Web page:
This opcode pushes the
storagesize field of the given account to the stack.
Gas cost: like
RESTORETO <addr> <codeaddr>
This opcode restores the inactive account at the given address. This is a bit like
SELFDESTRUCT but has more specific semantics.
The account at
addr must be
inactive (i.e. have
storagesize zero) and its
storageroot must match the
storageroot of the contract executing
codeaddr specifies the address of a contract from which code is taken. The code of the
codeaddr account must match the
If all these preconditions are met,
RESTORETO transfers the storage of the account
executing the opcode to
addr and resets its
storagesize to the full size of the
storage. The code of
addr is restored as well.
RESTORETO also transfers any remaining
balance and rent balance to
addr. The contract executing
RESTORETO is deleted.
Gas cost: TBD
Why do we need a separate rent balance?
Accounts need a separate rent balance because some contracts are non-payable, i.e. they reject regular value transfers. Such contracts might not be able to keep themselves alive, but users of those contracts can keep them alive by paying rent for them.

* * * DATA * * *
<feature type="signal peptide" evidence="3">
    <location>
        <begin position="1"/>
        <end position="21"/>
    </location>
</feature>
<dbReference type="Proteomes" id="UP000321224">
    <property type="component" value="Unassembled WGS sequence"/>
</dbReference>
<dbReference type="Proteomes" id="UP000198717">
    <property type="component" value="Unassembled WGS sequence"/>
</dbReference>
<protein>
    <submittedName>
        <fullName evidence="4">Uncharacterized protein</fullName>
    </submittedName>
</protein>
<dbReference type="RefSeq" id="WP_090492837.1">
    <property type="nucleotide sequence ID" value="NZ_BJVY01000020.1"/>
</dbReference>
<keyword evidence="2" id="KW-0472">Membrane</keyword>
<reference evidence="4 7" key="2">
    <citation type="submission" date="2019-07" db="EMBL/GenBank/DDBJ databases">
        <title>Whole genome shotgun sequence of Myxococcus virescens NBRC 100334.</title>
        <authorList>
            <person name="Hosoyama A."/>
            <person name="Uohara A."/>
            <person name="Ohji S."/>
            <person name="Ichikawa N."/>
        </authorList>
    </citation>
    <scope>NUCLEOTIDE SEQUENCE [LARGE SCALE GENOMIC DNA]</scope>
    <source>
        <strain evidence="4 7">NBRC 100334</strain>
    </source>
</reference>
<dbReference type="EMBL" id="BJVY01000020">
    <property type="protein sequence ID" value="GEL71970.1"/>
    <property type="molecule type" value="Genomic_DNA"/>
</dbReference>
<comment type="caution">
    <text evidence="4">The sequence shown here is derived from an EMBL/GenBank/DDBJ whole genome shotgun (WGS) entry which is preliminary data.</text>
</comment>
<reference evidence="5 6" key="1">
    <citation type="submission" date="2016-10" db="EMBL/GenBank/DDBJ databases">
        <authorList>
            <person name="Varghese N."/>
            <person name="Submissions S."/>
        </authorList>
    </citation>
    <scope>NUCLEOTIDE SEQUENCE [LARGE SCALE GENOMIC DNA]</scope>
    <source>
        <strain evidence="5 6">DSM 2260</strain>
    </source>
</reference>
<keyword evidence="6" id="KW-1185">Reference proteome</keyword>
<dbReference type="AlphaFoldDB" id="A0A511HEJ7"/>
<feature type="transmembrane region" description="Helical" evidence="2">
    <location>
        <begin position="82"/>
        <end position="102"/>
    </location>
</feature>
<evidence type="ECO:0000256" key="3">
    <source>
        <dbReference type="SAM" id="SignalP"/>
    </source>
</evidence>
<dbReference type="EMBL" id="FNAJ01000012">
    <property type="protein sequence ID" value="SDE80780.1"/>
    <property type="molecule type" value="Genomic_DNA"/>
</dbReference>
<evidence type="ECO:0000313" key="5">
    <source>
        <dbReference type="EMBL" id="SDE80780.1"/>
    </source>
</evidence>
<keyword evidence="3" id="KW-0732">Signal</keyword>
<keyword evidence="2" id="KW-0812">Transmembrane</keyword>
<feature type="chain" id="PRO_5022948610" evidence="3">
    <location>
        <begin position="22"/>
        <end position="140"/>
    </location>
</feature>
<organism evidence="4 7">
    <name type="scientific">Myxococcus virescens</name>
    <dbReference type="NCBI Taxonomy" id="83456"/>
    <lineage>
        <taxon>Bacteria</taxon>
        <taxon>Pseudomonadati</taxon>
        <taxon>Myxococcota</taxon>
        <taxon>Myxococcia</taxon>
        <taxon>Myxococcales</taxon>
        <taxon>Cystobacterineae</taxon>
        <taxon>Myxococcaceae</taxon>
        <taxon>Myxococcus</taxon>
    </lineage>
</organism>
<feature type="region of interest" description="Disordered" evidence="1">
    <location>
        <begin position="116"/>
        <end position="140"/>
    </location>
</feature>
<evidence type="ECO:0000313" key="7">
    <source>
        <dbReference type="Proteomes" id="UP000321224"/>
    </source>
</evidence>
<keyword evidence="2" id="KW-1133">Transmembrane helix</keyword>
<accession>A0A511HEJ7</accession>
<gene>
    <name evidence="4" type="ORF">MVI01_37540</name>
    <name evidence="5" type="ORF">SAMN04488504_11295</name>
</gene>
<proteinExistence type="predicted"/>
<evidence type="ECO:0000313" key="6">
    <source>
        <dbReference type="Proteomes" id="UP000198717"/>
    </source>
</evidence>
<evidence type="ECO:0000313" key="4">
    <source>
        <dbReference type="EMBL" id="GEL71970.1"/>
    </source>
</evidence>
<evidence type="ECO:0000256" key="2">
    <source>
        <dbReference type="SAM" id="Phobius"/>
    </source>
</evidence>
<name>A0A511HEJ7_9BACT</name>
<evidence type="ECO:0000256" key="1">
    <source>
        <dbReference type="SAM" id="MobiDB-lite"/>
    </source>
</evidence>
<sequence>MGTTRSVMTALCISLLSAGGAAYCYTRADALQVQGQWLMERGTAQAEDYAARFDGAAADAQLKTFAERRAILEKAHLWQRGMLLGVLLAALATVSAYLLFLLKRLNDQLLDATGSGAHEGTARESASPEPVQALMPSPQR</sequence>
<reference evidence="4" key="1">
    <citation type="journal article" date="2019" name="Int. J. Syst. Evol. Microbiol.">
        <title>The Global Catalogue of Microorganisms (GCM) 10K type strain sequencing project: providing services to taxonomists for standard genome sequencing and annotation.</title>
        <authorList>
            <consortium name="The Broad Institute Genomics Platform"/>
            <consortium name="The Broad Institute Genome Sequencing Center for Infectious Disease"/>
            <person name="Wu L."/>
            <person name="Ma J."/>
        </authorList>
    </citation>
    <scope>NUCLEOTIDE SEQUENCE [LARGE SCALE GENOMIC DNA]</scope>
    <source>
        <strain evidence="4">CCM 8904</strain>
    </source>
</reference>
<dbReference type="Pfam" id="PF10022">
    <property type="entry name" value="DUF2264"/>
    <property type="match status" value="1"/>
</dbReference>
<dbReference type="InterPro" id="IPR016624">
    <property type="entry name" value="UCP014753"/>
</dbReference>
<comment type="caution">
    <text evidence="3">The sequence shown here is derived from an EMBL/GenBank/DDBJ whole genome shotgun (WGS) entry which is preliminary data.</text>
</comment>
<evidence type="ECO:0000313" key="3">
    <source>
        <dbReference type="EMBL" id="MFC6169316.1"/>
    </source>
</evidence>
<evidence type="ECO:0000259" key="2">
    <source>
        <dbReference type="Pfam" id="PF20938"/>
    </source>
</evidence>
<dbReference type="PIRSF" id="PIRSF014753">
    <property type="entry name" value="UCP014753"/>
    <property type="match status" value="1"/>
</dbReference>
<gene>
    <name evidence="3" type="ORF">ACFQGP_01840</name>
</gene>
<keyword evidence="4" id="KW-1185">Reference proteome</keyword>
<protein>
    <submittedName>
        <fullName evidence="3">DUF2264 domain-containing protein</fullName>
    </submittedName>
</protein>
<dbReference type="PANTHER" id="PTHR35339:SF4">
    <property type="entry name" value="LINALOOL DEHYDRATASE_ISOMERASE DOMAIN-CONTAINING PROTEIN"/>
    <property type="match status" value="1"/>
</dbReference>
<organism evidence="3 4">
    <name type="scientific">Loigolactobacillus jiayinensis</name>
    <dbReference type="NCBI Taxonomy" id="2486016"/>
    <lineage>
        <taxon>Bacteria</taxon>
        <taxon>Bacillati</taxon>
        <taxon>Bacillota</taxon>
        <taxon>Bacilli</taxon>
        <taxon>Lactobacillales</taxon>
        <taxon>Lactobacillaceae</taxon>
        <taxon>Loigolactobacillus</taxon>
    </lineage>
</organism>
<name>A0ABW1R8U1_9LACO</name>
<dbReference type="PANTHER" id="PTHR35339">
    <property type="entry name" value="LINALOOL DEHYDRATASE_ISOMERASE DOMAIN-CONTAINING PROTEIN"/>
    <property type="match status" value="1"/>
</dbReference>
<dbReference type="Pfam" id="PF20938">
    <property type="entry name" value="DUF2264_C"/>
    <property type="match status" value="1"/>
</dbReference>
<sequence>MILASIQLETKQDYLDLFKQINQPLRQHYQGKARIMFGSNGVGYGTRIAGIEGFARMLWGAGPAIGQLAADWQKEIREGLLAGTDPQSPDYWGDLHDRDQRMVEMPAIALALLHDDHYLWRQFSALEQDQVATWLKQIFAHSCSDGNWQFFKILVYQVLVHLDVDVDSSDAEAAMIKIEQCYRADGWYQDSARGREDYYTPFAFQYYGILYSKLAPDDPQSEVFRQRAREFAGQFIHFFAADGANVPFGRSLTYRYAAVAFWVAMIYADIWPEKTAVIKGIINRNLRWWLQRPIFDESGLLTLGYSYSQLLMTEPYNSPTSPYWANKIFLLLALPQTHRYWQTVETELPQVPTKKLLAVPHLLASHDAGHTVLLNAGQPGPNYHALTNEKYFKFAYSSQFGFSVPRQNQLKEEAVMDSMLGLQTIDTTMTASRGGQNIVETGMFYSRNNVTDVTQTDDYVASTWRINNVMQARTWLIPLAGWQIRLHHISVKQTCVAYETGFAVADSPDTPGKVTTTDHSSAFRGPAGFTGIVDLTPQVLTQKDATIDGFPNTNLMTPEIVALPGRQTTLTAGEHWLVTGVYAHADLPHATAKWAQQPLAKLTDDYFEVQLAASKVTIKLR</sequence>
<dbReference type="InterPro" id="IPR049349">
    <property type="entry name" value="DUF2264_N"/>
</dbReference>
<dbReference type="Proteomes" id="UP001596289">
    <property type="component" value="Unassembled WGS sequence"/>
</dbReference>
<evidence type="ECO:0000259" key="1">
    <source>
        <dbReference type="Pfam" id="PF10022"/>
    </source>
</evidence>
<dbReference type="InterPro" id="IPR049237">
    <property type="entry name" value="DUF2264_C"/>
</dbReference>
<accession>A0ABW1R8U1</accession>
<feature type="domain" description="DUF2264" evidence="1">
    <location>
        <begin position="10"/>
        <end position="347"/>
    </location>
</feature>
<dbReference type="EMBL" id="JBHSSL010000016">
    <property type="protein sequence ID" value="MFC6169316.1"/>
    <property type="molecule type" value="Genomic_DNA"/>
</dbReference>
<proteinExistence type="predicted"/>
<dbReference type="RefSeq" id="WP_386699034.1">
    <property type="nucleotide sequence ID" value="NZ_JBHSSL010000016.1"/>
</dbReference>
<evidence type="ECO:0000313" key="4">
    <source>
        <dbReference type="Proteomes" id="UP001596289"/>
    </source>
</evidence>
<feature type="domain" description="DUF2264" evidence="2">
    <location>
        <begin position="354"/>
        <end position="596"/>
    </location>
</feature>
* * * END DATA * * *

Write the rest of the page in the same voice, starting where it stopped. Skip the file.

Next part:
Having the additional balance also makes things easier for contracts that hold balance on behalf of a user. Consider the canonical crowdfunding example, a contract which changes behavior once a certain balance is reached and which tracks individual user's balances. Deducting rent from the main balance of the contract would mess up the contract's accounting, leaving it unable to pay back users accurately if the threshold balance isn't reached.
One of the fundamental guarantees provided by Ethereum is that changes to contract storage can only be made by the contract itself and storage will persist forever. If you hold a token balance in a contract, you'll have those tokens forever. By adding restoration, we can maintain this guarantee to a certain extent.
The proposed changes tries to fit within the existing state transition model. Note that there is no mechanism for deactivating accounts the moment they can't pay rent. Users must touch accounts to ensure their storage is removed because we'd need to track all accounts and their rent requirements in an auxlilary data structure otherwise.